Would I do it again? Absolutely! I really enjoy reloading, and it is a hobby that supports my shooting hobby.

    chris
     
    Josh759, Turk81 and GeoDudeFlorida like this.
  7. EricBu

    EricBu Member

    Joined:
    Apr 2, 2021
    Messages:
    1,024
    [HIJACK]Did you send them an email requesting it? If enough of us do, maybe they will offer it.[/HIJACK]
     
    Turk81 and GeoDudeFlorida like this.
  8. jmorris

    jmorris Member

    Joined:
    Sep 30, 2005
    Messages:
    21,202
    If saving money is the goal, one would buy as little as they can to get by.

    That’s one round it’s difficult to load for cheaper than the least expensive factory ammunition.

    I hope you have better luck with the LNL AP and .308 than I did. The case is tall enough and with the die/bullet combination (RCBS seater/150gn SP) I was using, because of the half index up/down, the bullet would get knocked off the case by the bottom of the die, as it finished the 2nd half of the index. I had to stick the bullet up into the die, raise the ram enough that the press finishes the index, then set the bullet into the case mouth and finish the stroke. That gets old quick when you are used to just setting the bullet on the case and take it straight up.


    Seems like you have already purchased normally ready Winchester ammunition, I think I would reuse that brass until I need more. I would also keep my eye out for other brass, while I am recovering mine as well. Just don’t pick mine up if we are shooting together. ;)
     
    Charlie98, Turk81, AJC1 and 2 others like this.
  9. mdi

    mdi Member

    Joined:
    Dec 31, 2007
    Messages:
    5,017
    Location:
    Orygun!
    One reason I won't/don't try and figger my cost vs factory is pricing components. I bought some powder several years ago, price? I bought some lead18 years ago, price? Bought some primers 20 years ago, in bulk, on sale, how much did they cost? Do I research current component pricing vs factory ammo? I use a lot of range pick ups and "once fired" brass. To be fair I would have to include shipping (if I bought ammo on line), wear and tear and fuel for buying locally (only one place in my small town to buy components so I occasionally have to/like to drive 50 miles north) and of course HazMat if I order components on line. Waaaay to much trouble just to satisfy my curiosity.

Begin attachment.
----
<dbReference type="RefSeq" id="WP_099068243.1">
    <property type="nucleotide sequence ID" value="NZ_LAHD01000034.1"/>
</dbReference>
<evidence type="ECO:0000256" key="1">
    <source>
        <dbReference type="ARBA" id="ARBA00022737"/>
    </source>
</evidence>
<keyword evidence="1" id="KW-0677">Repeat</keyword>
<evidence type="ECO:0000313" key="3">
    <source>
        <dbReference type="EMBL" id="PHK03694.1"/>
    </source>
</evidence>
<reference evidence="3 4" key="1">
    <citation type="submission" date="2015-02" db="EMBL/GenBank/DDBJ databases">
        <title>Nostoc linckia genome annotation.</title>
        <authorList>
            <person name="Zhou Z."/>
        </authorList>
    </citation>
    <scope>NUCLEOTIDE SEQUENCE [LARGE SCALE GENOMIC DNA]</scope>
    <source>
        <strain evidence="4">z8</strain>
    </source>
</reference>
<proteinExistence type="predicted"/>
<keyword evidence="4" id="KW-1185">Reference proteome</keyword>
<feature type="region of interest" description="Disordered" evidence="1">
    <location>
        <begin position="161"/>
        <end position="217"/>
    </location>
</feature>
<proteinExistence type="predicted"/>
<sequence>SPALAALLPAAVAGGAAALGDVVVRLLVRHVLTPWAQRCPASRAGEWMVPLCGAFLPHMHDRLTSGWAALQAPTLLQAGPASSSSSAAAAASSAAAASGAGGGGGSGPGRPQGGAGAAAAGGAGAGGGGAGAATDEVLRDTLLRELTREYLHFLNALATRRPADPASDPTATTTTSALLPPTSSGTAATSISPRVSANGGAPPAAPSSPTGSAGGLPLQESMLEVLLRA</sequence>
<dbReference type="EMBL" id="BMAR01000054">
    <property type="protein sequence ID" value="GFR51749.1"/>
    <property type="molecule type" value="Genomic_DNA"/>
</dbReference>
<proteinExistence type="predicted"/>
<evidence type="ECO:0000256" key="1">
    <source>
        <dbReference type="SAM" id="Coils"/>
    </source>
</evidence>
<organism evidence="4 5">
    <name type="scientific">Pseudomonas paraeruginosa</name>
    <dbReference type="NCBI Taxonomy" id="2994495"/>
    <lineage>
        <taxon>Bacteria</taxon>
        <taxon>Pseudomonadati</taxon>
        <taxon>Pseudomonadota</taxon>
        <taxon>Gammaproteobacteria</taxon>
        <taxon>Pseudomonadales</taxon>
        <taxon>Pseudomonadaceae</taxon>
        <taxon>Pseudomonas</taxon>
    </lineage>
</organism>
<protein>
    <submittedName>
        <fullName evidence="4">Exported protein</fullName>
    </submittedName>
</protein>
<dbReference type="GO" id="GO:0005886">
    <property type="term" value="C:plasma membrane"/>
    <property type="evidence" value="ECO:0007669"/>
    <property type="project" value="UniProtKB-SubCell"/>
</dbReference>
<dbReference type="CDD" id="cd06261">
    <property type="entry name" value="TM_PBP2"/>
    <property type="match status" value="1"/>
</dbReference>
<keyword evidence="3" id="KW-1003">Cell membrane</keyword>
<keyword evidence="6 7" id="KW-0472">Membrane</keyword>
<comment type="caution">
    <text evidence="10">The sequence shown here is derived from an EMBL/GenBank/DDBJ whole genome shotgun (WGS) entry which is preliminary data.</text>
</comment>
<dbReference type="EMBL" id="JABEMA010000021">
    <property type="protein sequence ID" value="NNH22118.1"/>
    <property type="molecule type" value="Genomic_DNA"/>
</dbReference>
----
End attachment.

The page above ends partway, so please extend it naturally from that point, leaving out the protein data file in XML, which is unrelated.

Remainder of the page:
The main reason I don't try to place a dollar value on my handloads is I like reloading and adding a "money factor" might ruin my pleasurable pastime. So, bottom line; I reload because I like to reload!
     
  10. AJC1

    AJC1 Member

    Joined:
    Jan 14, 2020
    Messages:
    9,750
    Location:
    Memphis
    The only value I place on my loads are to expensive to sell for many reasons....
     
    dartor and Turk81 like this.
  11. foxmeadow

    foxmeadow Member

    Joined:
    Dec 11, 2006
    Messages:
    211
    Location:
    West of Eugene, Orygun
    None of my shooting buddies reload. only one saves his 6.5 CM brass for some 'way in the future' plan to reload. We have a private range, my friends all seem to be shooting LC surplus, and commercial 9mm, so my range pickup situation is stable. We just don't seem to shoot much anymore; everybody is too busy..
     
  12. 50of4064

    50of4064 Member

    Joined:
    Oct 10, 2010
    Messages:
    97
    Location:
    Whittier,CA
    Now that you have russelled-up the hen house and feathers are all a flying..as Grand-dad would say..
    Welcome to the club, firstly.....you have come to the right place for your questions anything firearm related...the members here will set you straight, no worries there.

    Start with a Single Stage Press AND find someone you trust, who reloads and can give you hands on tutorials.

    When I started handloading, I was given this advice from a friend and I am going to pass it on to you....this is what he barked at me...
    Get a manual.
    Read the manual 3 times, then we will let you
    work with the press. You will not be allowed to use your press entill you are certified by me,
    ( me, being my friend)
    My friend wanted me to learn "hand loading" all my ammo safely, one round at a time , one step at a time, this was a long process....that I am very greatfull to him for...his reasoning was to ingrain the correct, basic steps on a single stage press and those processes will carry through, should I advance to a progressive type press.
    Be safe my friend, take it slow but most of all, have fun!!
    See you at the range!!!!!!!!!
     
    Last edited: Oct 24, 2022
  13. Sniper66

    Sniper66 Member

    Joined:
    Jan 22, 2012
    Messages:
    3,291
    Location:
    NE Kansas